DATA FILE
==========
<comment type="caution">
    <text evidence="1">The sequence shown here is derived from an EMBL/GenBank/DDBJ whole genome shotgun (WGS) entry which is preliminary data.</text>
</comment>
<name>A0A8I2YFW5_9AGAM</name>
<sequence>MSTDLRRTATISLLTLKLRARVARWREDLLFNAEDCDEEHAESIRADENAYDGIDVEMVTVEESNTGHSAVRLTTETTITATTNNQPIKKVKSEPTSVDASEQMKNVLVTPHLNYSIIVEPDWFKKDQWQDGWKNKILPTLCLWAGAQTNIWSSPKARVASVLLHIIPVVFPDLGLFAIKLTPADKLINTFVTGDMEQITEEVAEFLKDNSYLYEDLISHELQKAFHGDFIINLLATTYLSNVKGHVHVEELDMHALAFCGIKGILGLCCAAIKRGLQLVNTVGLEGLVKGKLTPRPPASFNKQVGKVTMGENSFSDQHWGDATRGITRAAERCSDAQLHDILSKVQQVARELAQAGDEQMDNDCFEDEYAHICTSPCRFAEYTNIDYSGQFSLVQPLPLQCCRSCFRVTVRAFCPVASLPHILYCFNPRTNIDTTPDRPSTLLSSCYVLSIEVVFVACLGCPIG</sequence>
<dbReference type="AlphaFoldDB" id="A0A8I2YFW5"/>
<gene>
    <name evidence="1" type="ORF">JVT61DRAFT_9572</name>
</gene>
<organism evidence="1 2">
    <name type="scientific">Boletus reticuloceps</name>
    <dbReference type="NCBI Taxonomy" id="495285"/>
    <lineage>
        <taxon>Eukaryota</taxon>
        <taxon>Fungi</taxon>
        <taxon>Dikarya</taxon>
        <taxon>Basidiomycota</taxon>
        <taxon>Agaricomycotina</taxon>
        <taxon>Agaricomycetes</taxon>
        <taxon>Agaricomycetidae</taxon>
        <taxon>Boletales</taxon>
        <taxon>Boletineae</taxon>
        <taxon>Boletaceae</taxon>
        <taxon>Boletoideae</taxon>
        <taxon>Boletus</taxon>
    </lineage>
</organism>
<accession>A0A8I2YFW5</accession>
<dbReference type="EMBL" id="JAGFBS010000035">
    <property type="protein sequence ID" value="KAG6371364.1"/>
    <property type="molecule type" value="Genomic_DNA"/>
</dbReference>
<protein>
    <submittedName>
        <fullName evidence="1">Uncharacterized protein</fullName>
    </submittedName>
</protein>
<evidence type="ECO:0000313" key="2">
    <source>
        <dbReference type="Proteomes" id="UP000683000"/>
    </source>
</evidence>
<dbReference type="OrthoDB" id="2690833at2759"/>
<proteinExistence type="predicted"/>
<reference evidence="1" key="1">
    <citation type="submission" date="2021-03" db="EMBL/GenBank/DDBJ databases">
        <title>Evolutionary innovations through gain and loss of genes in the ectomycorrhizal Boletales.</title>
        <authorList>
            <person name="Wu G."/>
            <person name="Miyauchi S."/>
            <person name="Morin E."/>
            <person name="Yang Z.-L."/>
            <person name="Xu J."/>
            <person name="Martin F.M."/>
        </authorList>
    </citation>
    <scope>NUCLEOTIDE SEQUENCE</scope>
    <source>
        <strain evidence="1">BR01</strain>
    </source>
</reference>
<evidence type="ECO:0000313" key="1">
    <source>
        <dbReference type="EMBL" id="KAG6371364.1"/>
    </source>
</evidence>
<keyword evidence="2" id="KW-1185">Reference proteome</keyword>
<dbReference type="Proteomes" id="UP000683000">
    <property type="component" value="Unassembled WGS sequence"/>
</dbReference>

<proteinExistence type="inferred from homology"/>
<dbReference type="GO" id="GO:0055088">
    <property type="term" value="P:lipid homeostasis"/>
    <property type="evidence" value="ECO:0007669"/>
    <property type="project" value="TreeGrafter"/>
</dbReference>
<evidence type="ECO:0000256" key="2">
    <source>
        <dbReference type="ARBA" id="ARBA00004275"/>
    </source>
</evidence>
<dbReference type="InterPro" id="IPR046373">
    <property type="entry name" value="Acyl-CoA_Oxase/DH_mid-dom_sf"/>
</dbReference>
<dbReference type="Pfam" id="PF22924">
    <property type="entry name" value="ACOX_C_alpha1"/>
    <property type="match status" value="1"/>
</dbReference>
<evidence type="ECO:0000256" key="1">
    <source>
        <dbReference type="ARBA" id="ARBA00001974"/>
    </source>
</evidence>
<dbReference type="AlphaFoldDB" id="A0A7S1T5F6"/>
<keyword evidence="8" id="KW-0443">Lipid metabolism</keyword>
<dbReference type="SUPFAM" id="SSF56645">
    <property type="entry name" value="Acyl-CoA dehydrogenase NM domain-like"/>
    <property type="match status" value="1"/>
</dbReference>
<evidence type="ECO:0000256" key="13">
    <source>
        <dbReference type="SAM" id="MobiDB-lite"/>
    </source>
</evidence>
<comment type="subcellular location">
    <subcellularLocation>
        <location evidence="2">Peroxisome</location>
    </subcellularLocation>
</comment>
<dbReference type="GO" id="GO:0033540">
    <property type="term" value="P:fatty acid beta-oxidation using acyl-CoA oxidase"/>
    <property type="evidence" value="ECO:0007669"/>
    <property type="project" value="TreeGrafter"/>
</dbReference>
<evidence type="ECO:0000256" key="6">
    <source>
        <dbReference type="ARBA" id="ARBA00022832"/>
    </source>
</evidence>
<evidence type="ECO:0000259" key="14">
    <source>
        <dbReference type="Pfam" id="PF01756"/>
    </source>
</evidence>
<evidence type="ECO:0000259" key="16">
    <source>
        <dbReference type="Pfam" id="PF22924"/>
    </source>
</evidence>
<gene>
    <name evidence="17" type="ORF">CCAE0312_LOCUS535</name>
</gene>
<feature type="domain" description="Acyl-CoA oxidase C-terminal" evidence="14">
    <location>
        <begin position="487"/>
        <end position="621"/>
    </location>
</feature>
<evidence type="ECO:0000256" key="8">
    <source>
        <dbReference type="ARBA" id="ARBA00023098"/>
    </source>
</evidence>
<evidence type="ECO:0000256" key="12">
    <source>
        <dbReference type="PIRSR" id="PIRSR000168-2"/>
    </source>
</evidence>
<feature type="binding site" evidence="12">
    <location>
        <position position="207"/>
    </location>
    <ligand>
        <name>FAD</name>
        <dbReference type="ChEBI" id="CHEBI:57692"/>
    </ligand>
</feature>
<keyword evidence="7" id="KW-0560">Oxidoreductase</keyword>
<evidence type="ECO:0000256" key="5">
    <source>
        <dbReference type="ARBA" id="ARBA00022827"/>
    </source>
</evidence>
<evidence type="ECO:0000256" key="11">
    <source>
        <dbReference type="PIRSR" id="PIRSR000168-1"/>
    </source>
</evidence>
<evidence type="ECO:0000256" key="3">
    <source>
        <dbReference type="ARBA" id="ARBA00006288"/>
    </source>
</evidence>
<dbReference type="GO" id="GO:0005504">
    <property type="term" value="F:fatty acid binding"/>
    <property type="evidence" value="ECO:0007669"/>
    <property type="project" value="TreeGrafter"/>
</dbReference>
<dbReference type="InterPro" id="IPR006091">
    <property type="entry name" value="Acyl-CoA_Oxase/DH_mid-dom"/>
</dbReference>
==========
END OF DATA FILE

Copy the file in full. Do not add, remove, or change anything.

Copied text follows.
<comment type="caution">
    <text evidence="1">The sequence shown here is derived from an EMBL/GenBank/DDBJ whole genome shotgun (WGS) entry which is preliminary data.</text>
</comment>
<name>A0A8I2YFW5_9AGAM</name>
<sequence>MSTDLRRTATISLLTLKLRARVARWREDLLFNAEDCDEEHAESIRADENAYDGIDVEMVTVEESNTGHSAVRLTTETTITATTNNQPIKKVKSEPTSVDASEQMKNVLVTPHLNYSIIVEPDWFKKDQWQDGWKNKILPTLCLWAGAQTNIWSSPKARVASVLLHIIPVVFPDLGLFAIKLTPADKLINTFVTGDMEQITEEVAEFLKDNSYLYEDLISHELQKAFHGDFIINLLATTYLSNVKGHVHVEELDMHALAFCGIKGILGLCCAAIKRGLQLVNTVGLEGLVKGKLTPRPPASFNKQVGKVTMGENSFSDQHWGDATRGITRAAERCSDAQLHDILSKVQQVARELAQAGDEQMDNDCFEDEYAHICTSPCRFAEYTNIDYSGQFSLVQPLPLQCCRSCFRVTVRAFCPVASLPHILYCFNPRTNIDTTPDRPSTLLSSCYVLSIEVVFVACLGCPIG</sequence>
<dbReference type="AlphaFoldDB" id="A0A8I2YFW5"/>
<gene>
    <name evidence="1" type="ORF">JVT61DRAFT_9572</name>
</gene>
<organism evidence="1 2">
    <name type="scientific">Boletus reticuloceps</name>
    <dbReference type="NCBI Taxonomy" id="495285"/>
    <lineage>
        <taxon>Eukaryota</taxon>
        <taxon>Fungi</taxon>
        <taxon>Dikarya</taxon>
        <taxon>Basidiomycota</taxon>
        <taxon>Agaricomycotina</taxon>
        <taxon>Agaricomycetes</taxon>
        <taxon>Agaricomycetidae</taxon>
        <taxon>Boletales</taxon>
        <taxon>Boletineae</taxon>
        <taxon>Boletaceae</taxon>
        <taxon>Boletoideae</taxon>
        <taxon>Boletus</taxon>
    </lineage>
</organism>
<accession>A0A8I2YFW5</accession>
<dbReference type="EMBL" id="JAGFBS010000035">
    <property type="protein sequence ID" value="KAG6371364.1"/>
    <property type="molecule type" value="Genomic_DNA"/>
</dbReference>
<protein>
    <submittedName>
        <fullName evidence="1">Uncharacterized protein</fullName>
    </submittedName>
</protein>
<evidence type="ECO:0000313" key="2">
    <source>
        <dbReference type="Proteomes" id="UP000683000"/>
    </source>
</evidence>
<dbReference type="OrthoDB" id="2690833at2759"/>
<proteinExistence type="predicted"/>
<reference evidence="1" key="1">
    <citation type="submission" date="2021-03" db="EMBL/GenBank/DDBJ databases">
        <title>Evolutionary innovations through gain and loss of genes in the ectomycorrhizal Boletales.</title>
        <authorList>
            <person name="Wu G."/>
            <person name="Miyauchi S."/>
            <person name="Morin E."/>
            <person name="Yang Z.-L."/>
            <person name="Xu J."/>
            <person name="Martin F.M."/>
        </authorList>
    </citation>
    <scope>NUCLEOTIDE SEQUENCE</scope>
    <source>
        <strain evidence="1">BR01</strain>
    </source>
</reference>
<evidence type="ECO:0000313" key="1">
    <source>
        <dbReference type="EMBL" id="KAG6371364.1"/>
    </source>
</evidence>
<keyword evidence="2" id="KW-1185">Reference proteome</keyword>
<dbReference type="Proteomes" id="UP000683000">
    <property type="component" value="Unassembled WGS sequence"/>
</dbReference>

<proteinExistence type="inferred from homology"/>
<dbReference type="GO" id="GO:0055088">
    <property type="term" value="P:lipid homeostasis"/>
    <property type="evidence" value="ECO:0007669"/>
    <property type="project" value="TreeGrafter"/>
</dbReference>
<evidence type="ECO:0000256" key="2">
    <source>
        <dbReference type="ARBA" id="ARBA00004275"/>
    </source>
</evidence>
<dbReference type="InterPro" id="IPR046373">
    <property type="entry name" value="Acyl-CoA_Oxase/DH_mid-dom_sf"/>
</dbReference>
<dbReference type="Pfam" id="PF22924">
    <property type="entry name" value="ACOX_C_alpha1"/>
    <property type="match status" value="1"/>
</dbReference>
<evidence type="ECO:0000256" key="1">
    <source>
        <dbReference type="ARBA" id="ARBA00001974"/>
    </source>
</evidence>
<dbReference type="AlphaFoldDB" id="A0A7S1T5F6"/>
<keyword evidence="8" id="KW-0443">Lipid metabolism</keyword>
<dbReference type="SUPFAM" id="SSF56645">
    <property type="entry name" value="Acyl-CoA dehydrogenase NM domain-like"/>
    <property type="match status" value="1"/>
</dbReference>
<evidence type="ECO:0000256" key="13">
    <source>
        <dbReference type="SAM" id="MobiDB-lite"/>
    </source>
</evidence>
<comment type="subcellular location">
    <subcellularLocation>
        <location evidence="2">Peroxisome</location>
    </subcellularLocation>
</comment>
<dbReference type="GO" id="GO:0033540">
    <property type="term" value="P:fatty acid beta-oxidation using acyl-CoA oxidase"/>
    <property type="evidence" value="ECO:0007669"/>
    <property type="project" value="TreeGrafter"/>
</dbReference>
<evidence type="ECO:0000256" key="6">
    <source>
        <dbReference type="ARBA" id="ARBA00022832"/>
    </source>
</evidence>
<evidence type="ECO:0000259" key="14">
    <source>
        <dbReference type="Pfam" id="PF01756"/>
    </source>
</evidence>
<evidence type="ECO:0000259" key="16">
    <source>
        <dbReference type="Pfam" id="PF22924"/>
    </source>
</evidence>
<gene>
    <name evidence="17" type="ORF">CCAE0312_LOCUS535</name>
</gene>
<feature type="domain" description="Acyl-CoA oxidase C-terminal" evidence="14">
    <location>
        <begin position="487"/>
        <end position="621"/>
    </location>
</feature>
<evidence type="ECO:0000256" key="8">
    <source>
        <dbReference type="ARBA" id="ARBA00023098"/>
    </source>
</evidence>
<evidence type="ECO:0000256" key="12">
    <source>
        <dbReference type="PIRSR" id="PIRSR000168-2"/>
    </source>
</evidence>
<feature type="binding site" evidence="12">
    <location>
        <position position="207"/>
    </location>
    <ligand>
        <name>FAD</name>
        <dbReference type="ChEBI" id="CHEBI:57692"/>
    </ligand>
</feature>
<keyword evidence="7" id="KW-0560">Oxidoreductase</keyword>
<evidence type="ECO:0000256" key="5">
    <source>
        <dbReference type="ARBA" id="ARBA00022827"/>
    </source>
</evidence>
<evidence type="ECO:0000256" key="11">
    <source>
        <dbReference type="PIRSR" id="PIRSR000168-1"/>
    </source>
</evidence>
<evidence type="ECO:0000256" key="3">
    <source>
        <dbReference type="ARBA" id="ARBA00006288"/>
    </source>
</evidence>
<dbReference type="GO" id="GO:0005504">
    <property type="term" value="F:fatty acid binding"/>
    <property type="evidence" value="ECO:0007669"/>
    <property type="project" value="TreeGrafter"/>
</dbReference>
<dbReference type="InterPro" id="IPR006091">
    <property type="entry name" value="Acyl-CoA_Oxase/DH_mid-dom"/>
</dbReference>